Treatment for Pregnant Women
Addiction Treatment for Pregnant Women
Drug and alcohol abuse and addiction during pregnancy is extremely harmful not only to the unborn baby but also to the mother. According to the National Institute on Drug Abuse, drug and alcohol abuse while pregnant can result in stillbirth, infant withdrawals, miscarriage, birth deformations and defects, premature birth, low birth weights, and even infant death syndrome (SIDS).
Addiction is known as a chronic disease that often times results in death or jail. The only way to properly recover from addiction is through medical and professional treatment. It is especially important that for pregnant women who are active drug users to receive treatment from an evidence-based treatment program. According to The National Survey on Drug Use and Health (NSDUH) reports close to approximately 10% percent of pregnant women between 15 and 44 years old were active alcoholic drinkers, and over 5% were using illicit drugs. There is no amount of alcohol or drugs that has been deemed safe during pregnancy. Specialized treatment for pregnant women is needed to ensure the safety of the baby and mother during treatment for addiction. The goal of treatment is to purge all the initial drugs or alcohol from the users system and then with therapy discover the core root of the addiction through various therapeutic methodologies. There are many medical needs of pregnant women, and even more-so when dealing with someone who suffers from the disease of addiction.
Many addiction treatment services are provided for pregnant women including the following:
Pediatric care and obstetric care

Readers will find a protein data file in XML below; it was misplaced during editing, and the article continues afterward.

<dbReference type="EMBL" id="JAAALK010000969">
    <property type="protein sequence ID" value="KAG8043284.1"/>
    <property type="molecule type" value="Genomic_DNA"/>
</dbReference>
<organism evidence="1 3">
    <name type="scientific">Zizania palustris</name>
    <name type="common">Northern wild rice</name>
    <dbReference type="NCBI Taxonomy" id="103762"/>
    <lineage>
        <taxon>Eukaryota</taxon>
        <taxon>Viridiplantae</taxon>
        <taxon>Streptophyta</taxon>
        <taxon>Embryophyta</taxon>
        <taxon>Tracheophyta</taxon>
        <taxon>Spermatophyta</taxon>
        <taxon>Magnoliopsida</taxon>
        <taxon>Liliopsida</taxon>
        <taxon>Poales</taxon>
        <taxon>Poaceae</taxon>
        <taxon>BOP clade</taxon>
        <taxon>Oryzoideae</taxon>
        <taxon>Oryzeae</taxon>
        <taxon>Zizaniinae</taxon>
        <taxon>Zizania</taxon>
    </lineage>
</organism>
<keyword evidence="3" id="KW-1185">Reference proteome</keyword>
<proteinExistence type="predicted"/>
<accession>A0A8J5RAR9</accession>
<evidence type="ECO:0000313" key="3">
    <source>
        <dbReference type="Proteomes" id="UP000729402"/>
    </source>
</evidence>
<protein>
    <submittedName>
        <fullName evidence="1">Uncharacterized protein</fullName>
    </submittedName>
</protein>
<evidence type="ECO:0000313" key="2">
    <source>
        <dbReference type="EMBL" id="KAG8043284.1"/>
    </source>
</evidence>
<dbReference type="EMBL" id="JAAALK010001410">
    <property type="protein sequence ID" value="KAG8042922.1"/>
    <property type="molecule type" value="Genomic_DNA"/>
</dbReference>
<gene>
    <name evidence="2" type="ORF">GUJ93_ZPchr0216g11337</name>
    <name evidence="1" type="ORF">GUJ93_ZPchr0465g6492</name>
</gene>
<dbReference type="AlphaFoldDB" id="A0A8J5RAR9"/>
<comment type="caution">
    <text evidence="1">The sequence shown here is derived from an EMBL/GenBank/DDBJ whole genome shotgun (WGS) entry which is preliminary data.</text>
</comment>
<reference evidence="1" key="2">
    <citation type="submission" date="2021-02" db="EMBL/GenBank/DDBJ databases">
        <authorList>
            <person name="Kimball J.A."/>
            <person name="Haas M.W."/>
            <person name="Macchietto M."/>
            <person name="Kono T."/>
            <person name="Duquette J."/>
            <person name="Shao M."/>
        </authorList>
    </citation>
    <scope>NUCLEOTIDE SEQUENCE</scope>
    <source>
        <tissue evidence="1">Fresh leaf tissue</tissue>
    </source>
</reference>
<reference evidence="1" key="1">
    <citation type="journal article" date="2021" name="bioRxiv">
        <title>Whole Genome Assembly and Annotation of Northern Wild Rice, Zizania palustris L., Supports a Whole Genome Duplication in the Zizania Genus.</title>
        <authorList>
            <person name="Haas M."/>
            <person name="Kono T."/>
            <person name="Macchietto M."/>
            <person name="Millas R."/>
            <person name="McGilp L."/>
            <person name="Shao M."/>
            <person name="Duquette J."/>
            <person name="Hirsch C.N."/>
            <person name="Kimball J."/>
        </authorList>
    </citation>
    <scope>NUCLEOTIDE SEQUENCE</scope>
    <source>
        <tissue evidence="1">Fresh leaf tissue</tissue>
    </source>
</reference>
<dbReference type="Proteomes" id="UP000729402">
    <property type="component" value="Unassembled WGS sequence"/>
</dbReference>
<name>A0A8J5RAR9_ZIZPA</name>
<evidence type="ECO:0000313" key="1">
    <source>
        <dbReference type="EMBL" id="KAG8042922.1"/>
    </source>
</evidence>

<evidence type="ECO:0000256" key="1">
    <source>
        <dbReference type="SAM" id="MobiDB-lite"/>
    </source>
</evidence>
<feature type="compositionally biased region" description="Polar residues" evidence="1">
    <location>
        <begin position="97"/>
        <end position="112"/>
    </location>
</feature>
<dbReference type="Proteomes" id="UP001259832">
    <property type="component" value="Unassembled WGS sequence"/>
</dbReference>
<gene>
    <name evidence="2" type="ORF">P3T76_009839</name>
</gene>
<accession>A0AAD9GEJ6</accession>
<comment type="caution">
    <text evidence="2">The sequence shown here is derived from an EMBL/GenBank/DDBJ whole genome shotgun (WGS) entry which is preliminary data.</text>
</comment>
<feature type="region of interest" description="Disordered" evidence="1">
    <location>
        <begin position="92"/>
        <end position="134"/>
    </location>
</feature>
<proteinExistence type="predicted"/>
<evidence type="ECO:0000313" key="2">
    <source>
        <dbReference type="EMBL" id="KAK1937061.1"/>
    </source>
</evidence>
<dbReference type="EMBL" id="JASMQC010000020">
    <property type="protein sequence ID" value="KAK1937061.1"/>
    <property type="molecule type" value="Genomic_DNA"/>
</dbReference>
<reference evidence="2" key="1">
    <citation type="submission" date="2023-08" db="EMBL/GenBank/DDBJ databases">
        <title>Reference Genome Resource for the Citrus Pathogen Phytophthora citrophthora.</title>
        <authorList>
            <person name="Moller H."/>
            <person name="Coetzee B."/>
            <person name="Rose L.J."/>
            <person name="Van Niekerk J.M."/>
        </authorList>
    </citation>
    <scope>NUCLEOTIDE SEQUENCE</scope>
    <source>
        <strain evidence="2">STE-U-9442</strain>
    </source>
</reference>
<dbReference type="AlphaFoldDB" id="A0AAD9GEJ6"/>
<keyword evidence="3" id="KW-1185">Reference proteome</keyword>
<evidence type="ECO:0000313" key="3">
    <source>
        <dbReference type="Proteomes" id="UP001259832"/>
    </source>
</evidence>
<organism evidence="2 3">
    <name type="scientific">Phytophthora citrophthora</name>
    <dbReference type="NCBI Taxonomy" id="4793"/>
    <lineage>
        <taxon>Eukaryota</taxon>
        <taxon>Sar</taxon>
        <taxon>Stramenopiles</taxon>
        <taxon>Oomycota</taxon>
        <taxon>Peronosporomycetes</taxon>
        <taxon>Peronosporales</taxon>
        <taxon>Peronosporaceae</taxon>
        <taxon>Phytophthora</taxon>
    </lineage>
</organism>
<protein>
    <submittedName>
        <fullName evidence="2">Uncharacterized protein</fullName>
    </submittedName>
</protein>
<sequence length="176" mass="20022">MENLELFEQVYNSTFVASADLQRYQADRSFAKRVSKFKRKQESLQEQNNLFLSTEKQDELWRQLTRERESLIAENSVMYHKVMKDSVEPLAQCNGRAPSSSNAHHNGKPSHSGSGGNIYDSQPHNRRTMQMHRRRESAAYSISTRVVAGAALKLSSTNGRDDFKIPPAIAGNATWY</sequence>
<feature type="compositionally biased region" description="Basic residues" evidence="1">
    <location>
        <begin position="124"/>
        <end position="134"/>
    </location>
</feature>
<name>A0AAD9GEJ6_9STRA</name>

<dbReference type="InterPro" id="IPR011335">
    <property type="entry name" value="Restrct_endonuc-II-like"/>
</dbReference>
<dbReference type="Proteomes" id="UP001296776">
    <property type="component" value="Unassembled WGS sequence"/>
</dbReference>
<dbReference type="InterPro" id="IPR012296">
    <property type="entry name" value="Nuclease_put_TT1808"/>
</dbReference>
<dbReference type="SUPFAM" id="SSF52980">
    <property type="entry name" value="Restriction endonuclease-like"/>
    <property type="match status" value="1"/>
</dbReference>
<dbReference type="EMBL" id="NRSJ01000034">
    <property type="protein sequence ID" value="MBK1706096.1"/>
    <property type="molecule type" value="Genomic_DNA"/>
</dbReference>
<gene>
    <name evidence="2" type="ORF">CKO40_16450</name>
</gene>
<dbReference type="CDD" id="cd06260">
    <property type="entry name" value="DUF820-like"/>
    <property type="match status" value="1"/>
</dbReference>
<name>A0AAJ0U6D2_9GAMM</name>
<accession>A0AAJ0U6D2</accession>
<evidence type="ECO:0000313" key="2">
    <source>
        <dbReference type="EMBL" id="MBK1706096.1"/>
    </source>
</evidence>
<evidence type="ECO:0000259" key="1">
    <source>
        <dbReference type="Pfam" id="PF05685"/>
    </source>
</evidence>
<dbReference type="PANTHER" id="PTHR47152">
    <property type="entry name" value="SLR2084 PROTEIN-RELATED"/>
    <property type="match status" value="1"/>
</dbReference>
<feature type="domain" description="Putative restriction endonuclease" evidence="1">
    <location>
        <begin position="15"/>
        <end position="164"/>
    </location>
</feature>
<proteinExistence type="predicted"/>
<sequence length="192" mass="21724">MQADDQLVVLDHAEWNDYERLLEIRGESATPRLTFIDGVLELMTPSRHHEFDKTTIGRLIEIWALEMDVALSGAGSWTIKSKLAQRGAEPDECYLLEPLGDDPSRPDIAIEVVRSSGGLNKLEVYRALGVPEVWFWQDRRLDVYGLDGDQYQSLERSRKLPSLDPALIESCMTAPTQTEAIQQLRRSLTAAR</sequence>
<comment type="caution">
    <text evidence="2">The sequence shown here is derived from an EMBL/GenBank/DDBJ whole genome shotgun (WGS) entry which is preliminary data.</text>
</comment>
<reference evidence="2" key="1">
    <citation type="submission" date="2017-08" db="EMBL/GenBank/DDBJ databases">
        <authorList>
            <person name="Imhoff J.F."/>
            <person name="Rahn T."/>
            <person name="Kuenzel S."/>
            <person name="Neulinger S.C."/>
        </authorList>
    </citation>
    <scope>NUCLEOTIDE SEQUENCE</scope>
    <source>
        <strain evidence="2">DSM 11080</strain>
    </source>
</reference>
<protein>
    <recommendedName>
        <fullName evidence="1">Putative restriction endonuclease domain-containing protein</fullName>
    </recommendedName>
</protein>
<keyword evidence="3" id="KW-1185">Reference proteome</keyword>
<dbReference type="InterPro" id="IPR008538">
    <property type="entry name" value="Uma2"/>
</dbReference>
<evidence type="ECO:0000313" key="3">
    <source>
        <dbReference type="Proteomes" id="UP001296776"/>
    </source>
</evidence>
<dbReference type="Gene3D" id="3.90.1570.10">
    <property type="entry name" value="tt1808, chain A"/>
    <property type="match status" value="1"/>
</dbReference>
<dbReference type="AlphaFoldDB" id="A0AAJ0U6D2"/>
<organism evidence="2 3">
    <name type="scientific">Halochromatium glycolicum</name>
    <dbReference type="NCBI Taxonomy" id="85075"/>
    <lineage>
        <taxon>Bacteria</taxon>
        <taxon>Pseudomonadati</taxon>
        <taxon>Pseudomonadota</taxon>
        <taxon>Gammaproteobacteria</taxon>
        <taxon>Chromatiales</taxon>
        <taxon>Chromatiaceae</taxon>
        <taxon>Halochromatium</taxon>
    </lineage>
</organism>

Counseling and therapy
Transitional tools for continued sobriety after the birth and when treatment is completed
There is a large shortage of centers that accept pregnant women for treatment for drugs and alcohol. A main concern for women is also that legal troubles may come to them, or a loss of their child or children as a result of seeking treatment. Women should seek out addiction treatment themselves before there is a chance for the criminal justice system to get involved. By women taking the initiative to seek help, it often if the legal system is involved this will hurt their legal matters.
There are many qualified treatment centers that understand the many issues surrounding pregnant women who struggle with substance abuse. These facilities work with families, individuals, the legal system, schooling, and job training in order to set a solid foundation for the next chapter in a woman’s life. These programs are designed to help these women stop using alcohol and harmful substances, while developing healthy life skills while providing encouragement, continued hope, and supportive care for both mom and baby are highly beneficial in recovery.
Safe Medical Detox
With drug and alcohol addiction often comes physical dependence, meaning that if these substances are stopped suddenly, difficult and even potentially life-threatening withdrawal symptoms may ensue. For this reason, even when pregnant, individuals battling addiction are not encouraged to suddenly stop taking drugs or drinking alcohol on their own without professional help. Medical detox provides the safest environment and care for pregnant women as they work to stop taking harmful substances.